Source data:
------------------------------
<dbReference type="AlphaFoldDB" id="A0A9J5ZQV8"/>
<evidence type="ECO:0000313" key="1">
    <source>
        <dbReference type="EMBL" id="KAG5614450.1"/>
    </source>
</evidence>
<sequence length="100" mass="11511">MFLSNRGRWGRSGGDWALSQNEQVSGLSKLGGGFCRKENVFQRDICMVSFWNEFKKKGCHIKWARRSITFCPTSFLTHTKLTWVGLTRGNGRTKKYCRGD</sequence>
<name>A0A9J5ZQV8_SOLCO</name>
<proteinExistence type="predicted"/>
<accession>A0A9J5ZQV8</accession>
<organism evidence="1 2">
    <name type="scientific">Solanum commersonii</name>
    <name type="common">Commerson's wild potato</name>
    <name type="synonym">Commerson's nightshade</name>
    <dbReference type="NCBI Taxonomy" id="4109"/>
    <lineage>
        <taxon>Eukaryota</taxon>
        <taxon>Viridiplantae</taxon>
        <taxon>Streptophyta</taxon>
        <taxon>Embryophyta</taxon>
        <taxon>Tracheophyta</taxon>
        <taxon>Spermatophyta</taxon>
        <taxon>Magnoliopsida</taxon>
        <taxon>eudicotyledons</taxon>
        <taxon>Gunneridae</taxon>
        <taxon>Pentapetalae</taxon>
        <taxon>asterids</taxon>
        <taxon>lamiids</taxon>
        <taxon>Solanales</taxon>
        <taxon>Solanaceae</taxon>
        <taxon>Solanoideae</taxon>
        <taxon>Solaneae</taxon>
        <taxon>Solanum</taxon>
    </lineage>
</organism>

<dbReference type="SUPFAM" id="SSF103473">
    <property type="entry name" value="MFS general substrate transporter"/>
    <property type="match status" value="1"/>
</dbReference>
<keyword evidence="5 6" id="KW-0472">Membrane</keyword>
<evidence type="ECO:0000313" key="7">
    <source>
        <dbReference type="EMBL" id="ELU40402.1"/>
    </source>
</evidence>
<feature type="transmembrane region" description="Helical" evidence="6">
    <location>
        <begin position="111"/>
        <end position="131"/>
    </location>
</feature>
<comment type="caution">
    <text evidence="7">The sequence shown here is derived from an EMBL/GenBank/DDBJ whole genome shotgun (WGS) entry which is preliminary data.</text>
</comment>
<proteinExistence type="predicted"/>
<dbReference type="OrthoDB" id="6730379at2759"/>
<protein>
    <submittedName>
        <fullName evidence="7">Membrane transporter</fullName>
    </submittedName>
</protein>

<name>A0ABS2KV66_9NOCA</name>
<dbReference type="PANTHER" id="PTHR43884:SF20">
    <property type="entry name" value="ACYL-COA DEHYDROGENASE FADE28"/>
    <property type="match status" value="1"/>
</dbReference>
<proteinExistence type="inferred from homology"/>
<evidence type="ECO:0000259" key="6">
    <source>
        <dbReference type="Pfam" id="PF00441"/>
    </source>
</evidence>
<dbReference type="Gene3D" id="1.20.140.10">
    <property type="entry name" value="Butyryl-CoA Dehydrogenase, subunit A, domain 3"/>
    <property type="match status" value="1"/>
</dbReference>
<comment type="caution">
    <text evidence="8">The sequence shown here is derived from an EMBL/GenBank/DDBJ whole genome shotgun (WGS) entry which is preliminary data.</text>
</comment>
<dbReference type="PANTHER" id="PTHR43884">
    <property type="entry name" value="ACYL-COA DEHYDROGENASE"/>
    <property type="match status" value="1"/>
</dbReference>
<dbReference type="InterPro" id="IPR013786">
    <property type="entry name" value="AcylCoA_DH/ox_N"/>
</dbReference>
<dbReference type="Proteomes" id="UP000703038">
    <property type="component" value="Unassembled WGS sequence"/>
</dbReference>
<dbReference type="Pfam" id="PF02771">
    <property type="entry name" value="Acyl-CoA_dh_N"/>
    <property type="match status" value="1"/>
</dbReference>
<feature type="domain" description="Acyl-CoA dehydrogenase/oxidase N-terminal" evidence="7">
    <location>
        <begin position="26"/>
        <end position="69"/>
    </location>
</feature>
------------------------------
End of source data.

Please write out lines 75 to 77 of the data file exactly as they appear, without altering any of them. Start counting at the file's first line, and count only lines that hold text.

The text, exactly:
    <property type="match status" value="1"/>
</dbReference>
<comment type="caution">